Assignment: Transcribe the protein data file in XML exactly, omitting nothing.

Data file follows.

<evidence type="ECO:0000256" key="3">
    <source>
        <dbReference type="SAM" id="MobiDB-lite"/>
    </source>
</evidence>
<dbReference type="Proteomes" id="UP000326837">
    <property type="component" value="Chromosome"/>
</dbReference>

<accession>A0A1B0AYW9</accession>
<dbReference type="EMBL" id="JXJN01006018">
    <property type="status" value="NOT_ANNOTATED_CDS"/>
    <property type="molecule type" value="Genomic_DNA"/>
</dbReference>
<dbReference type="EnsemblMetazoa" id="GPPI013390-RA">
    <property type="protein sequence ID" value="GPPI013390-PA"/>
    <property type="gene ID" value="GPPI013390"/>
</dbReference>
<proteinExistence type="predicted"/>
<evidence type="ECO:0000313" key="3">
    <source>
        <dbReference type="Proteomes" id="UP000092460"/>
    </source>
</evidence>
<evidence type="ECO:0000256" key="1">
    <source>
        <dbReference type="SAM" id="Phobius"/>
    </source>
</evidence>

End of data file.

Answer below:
<evidence type="ECO:0000256" key="3">
    <source>
        <dbReference type="SAM" id="MobiDB-lite"/>
    </source>
</evidence>
<dbReference type="Proteomes" id="UP000326837">
    <property type="component" value="Chromosome"/>
</dbReference>

<accession>A0A1B0AYW9</accession>
<dbReference type="EMBL" id="JXJN01006018">
    <property type="status" value="NOT_ANNOTATED_CDS"/>
    <property type="molecule type" value="Genomic_DNA"/>
</dbReference>
<dbReference type="EnsemblMetazoa" id="GPPI013390-RA">
    <property type="protein sequence ID" value="GPPI013390-PA"/>
    <property type="gene ID" value="GPPI013390"/>
</dbReference>
<proteinExistence type="predicted"/>
<evidence type="ECO:0000313" key="3">
    <source>
        <dbReference type="Proteomes" id="UP000092460"/>
    </source>
</evidence>
<evidence type="ECO:0000256" key="1">
    <source>
        <dbReference type="SAM" id="Phobius"/>
    </source>
</evidence>